At the time of entering into the futures contract, the agreed-upon price of the underlying asset may be significantly different from its current spot price. The contract price reflects the parties' expectations.
Crypto Perpetual Futures: Perpetual futures contracts differ from standard futures in that they do not have an expiry date. As a result, these contracts can be traded whenever the contract price approximates the current market price.
Crypto Options: Options share similarities with futures, but while futures contracts require buyers to purchase or sell crypto at a certain time and price, options give buyers the right—but not the obligation—to do so. The buyer of an option is referred to as the "holder," and the seller is called the "writer." "Call options" give the holder the right to buy an underlying asset under agreed-upon conditions, while "put options" grant the right to sell the asset.
For instance, John buys a "15NOV2023 BTC" options contract, granting him the right to buy 10 BTC at $25,000 on or before November 15, 2023. However, if the price of BTC is $15,000 on that date, he can choose not to buy the 10 BTC, thereby avoiding a loss of $100,000. Instead, he pays a small fee to the contract seller. In this way, crypto options offer a flexible risk management strategy.
Benefits and Risks
Derivatives offer both benefits and risks to traders. They necessitate specific strategies that diverge from those used in trading regular assets. By understanding the nuances of derivative trading, they can substantially mitigate risks.
One of the main advantages of derivatives is that they are generally less expensive than their underlying assets. Moreover, the conditions under which the underlying asset can or must be sold or purchased are flexible, particularly in the case of perpetuals and options. This flexibility equips derivative holders with powerful risk management tools in an unstable market.
In addition to their relatively low cost and flexible conditions, crypto derivatives are often traded with considerable leverage—much greater than that available for cryptocurrency trading. This enables traders to amplify potential profits while minimizing outlay. The availability of derivatives also allows for portfolio diversification, further reducing risks associated with price fluctuations.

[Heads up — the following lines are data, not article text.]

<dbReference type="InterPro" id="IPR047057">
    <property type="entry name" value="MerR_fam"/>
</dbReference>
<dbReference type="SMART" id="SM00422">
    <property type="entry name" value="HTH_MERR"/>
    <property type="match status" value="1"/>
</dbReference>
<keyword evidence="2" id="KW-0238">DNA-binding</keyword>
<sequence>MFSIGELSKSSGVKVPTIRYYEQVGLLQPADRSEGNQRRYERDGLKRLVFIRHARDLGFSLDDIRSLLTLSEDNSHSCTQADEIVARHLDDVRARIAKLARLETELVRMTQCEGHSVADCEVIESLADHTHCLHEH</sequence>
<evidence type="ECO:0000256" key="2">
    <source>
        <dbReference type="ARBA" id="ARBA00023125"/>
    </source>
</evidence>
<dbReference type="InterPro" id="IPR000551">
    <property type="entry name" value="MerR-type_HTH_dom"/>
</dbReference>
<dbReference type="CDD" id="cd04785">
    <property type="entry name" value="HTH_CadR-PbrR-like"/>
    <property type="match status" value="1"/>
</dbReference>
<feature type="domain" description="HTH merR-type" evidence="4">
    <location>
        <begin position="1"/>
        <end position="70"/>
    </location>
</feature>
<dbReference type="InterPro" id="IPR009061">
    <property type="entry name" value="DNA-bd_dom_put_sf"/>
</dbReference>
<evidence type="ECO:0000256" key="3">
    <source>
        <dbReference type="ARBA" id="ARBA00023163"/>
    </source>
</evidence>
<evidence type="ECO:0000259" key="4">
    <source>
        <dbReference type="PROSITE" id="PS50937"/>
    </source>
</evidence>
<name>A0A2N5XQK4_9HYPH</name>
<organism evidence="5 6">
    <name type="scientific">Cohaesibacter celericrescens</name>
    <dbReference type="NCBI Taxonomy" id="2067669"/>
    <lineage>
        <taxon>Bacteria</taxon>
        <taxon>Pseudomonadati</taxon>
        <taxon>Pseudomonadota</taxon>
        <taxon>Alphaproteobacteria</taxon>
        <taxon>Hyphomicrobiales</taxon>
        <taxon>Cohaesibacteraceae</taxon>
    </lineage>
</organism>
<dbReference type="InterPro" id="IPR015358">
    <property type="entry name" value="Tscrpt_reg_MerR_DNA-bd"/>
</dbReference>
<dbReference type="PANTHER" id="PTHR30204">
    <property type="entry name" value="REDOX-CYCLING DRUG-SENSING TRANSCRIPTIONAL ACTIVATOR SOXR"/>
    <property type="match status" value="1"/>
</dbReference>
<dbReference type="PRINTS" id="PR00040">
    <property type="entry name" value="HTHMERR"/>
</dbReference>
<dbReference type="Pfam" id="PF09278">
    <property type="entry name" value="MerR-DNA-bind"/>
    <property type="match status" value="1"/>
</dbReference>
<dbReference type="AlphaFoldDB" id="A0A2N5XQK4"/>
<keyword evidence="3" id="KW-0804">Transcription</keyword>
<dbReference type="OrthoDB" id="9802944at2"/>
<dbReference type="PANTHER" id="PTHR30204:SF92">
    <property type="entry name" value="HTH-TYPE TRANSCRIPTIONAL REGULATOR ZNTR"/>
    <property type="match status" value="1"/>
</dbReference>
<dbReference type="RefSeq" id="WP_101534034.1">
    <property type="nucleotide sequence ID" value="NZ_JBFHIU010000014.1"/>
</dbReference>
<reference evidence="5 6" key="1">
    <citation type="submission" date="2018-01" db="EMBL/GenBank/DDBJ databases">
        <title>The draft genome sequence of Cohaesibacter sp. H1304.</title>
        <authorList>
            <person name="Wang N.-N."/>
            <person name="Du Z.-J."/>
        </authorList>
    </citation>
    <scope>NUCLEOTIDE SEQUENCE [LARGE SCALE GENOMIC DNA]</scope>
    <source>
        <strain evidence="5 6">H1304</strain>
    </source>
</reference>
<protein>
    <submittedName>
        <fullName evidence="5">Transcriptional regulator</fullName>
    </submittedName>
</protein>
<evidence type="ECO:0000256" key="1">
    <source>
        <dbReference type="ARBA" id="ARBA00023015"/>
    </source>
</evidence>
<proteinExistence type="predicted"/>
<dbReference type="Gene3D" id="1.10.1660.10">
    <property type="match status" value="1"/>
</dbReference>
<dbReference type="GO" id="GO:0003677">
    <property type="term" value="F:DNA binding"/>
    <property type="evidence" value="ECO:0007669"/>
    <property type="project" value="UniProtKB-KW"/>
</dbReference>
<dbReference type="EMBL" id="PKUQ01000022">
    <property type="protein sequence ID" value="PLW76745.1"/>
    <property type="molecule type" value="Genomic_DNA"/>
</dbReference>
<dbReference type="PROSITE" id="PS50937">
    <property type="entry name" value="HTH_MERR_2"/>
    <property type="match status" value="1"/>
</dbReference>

However, despite their effectiveness in managing risk, derivatives trading introduces its own risks. The cryptocurrency market is known for its volatility, and an abrupt shift in market trends can result in substantial losses for crypto derivatives traders. The use of leverage can intensify these losses.
Legal issues also present challenges: not all jurisdictions permit trading in crypto derivatives. It's important to ensure that local laws do not prohibit derivatives trading before you begin.
Furthermore, caution is needed when trading derivatives over-the-counter due to counterparty risks. Regulated exchanges can impact profitability through due diligence procedures. Finally, derivatives are difficult to value. Their worth depends on the future price of the underlying asset, which can vary dramatically by the set date. Also, derivative contract prices are not fixed, contributing to the complexity of valuing them.
Please note that this article does not offer investment advice. If you're considering trading crypto derivatives, be sure to conduct thorough research into the assets you plan to trade and ensure that your chosen platform is reliable.
Trading in derivatives requires a deep understanding of crypto market trends and price formation mechanisms. Although derivatives can help manage risks, the possibility of magnifying trading returns through high leverage, which can be a double-edged sword, especially for inexperienced traders. In general, the widespread introduction and adoption of crypto derivatives indicate the maturation of the cryptocurrency market, benefiting all market participants overall.